NEWS | July 10, 2013

What is Space-A Travel?

By Senior Airman Cassandra Warren

Serving in the military has many benefits, including the opportunity to get an education, medical and dental care, Commissary and Exchange privileges and many others. These benefits are only available to those who are serving or have served. Among those benefits, there's one that many service members are not well informed on, and that is Space Available travel.

Space-A is short for "Space-Available air transportation on government-owned or controlled aircraft." When mission and cargo loads allow, there are often seats available to eligible passengers. With a little patience and flexibility, you can travel the world for very little to no cost. It is hard to beat a free flight, with raging airfare prices these days. Free flights to locations like Germany, Hawaii, Great Britain, Alaska, and other overseas and even continental U.S. locations are all available with a little knowledge of how Space-A works ... and patience.

There are five key steps and ideas to remember when traveling Space-A. The first is travel eligibility. Are you authorized to fly Space-A? What category do you fall under? All Active Duty and Retired ID Card holders and their families are eligible for Space-A travel, as well as select spouses, reservists and students. You should always check with your local Passenger Terminal representative to check your eligibility. Once you find out your eligibility, you should know there are a total of six categories of travel. You will fall into one of the following: Category I - Emergency Leave, Category II- Environmental and Morale Leave, Category III - Ordinary Leave or Permissive TDY for House Hunting, Category IV - Unaccompanied Dependents on Environmental and Morale Leave, Category V - Dependents, or Permissive TDY for other than House Hunting, and Category VI - Retirees, Dependents and Reservists. Each individual case is not listed above, but as a general rule these are the folks that fall within each category.

The second step is to understand the travel locations being offered. Where do you want to depart from and where do you want to go? What common destinations are offered at your nearest AMC Passenger Terminal? Here at Charleston we mostly fly to Dover, McGuire, Travis, Ramstein, Hawaii and fairly regularly we fly to some South America locations. Flight information is provided 72 hours in advance, but not earlier because, unfortunately, our travel is only provided on a space available basis and that is the earliest it is available to us. For flight information, please go to the Joint Base Charleston Passenger Terminal Facebook page and "Like" us to get daily updated flight information, call us at (843) 963-3082 for our daily updated flight recording, or call (843) 963-3048 to talk to a live passenger service agent.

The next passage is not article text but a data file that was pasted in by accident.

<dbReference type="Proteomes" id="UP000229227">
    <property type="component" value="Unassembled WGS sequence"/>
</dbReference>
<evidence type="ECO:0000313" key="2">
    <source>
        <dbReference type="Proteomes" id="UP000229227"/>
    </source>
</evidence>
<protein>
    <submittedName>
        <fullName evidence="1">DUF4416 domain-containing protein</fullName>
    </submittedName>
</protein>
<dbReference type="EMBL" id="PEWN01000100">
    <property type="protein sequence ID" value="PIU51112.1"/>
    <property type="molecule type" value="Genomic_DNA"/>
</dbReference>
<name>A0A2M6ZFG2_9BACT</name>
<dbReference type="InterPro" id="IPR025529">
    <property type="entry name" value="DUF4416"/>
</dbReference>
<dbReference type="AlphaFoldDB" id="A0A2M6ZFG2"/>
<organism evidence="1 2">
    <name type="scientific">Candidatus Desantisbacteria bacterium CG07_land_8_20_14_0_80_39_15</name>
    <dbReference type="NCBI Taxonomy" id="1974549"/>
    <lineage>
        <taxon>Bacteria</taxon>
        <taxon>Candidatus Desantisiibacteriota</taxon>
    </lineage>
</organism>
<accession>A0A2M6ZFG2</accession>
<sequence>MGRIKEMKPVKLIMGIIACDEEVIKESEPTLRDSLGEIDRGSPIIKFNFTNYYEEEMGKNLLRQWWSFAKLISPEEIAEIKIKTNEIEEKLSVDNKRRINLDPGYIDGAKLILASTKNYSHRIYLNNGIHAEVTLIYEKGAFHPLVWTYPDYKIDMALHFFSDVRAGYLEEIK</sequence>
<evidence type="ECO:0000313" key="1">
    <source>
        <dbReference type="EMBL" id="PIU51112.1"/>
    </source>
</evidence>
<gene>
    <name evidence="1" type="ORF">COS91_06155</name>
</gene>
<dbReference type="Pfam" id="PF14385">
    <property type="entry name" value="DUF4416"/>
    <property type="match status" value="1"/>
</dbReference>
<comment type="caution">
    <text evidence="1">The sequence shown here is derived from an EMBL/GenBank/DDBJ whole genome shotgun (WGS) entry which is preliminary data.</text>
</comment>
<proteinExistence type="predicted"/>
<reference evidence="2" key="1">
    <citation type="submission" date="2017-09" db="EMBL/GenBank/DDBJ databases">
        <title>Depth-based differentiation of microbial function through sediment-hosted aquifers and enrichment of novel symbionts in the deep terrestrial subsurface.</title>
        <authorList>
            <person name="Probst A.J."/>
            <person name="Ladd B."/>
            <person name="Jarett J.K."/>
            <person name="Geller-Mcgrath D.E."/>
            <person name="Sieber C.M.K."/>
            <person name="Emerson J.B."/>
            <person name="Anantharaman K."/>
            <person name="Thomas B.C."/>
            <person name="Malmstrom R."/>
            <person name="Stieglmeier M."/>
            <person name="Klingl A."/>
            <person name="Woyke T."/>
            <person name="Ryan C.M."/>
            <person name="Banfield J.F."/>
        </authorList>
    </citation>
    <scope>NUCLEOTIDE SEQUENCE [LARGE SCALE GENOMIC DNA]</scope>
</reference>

The third component of a successful Space-A flight is a documents check. Do you have all your required travel documents? This could include your leave paperwork, valid Uniformed Services ID card, and passport/visa, or other documents required by the location you are traveling to or from. In many cases, this will be different for each traveler depending on his or her status.

Registration is the fourth item on the agenda. You have many choices to register for Space-A travel: in-person, remotely by fax, or even email. Retirees may sign up at any time and remain in our Space-A backlog for up to 60 days, but Active Duty members may not sign- up until their first available day of leave and may only remain in the backlog for the duration of their leave.

Finally, all your legwork is done and you are ready for the fifth and final step ... checking in. At the AMC Passenger Terminal, Space-A passengers must check-in at the counter in order to be marked present for the flight they desire transportation on. Review updated flight information, and ensure you do not exceed baggage weight or size limits...2 pieces, not to exceed 70 pounds per bag, 62 linear inches (length+width+height), and also make sure you are not traveling with any prohibited items such as weapons. Wait for your Space-A call and follow instructions given to you by the passenger service agents.

A few extra bits of information that can be helpful include knowing when it is easiest to travel (summer and major holidays can be very difficult). Also, when you fly on a military aircraft the flight is free unless you purchase a meal, but if you are able to get on one of our commercial contract aircraft with available seats it will not cost you more than $30 per person. Finally, in-flight meals are available for purchase, but what is offered is limited. Your options are usually Peanut Butter and Jelly Sandwiches, Ham and Cheese Sandwiches, a salad, or something similar. The cost is right around $4.00 per meal. The commercial contract aircraft have much better meal selections that are included in your ticket price.

Sound difficult? Not really. All this information can easily be answered via our Facebook page or as easy as talking to one of AMC's passenger service agents. We are here to serve our passengers to the best of our knowledge and capabilities. So, what else is stopping you? Do the research and give it some time. You are only questions away from being able to see the world with little to no expense at all. Please feel free to call your nearest passenger service agent for all the information you could need. Once again, the number to your closest agent here at Charleston is (843) 963-3048.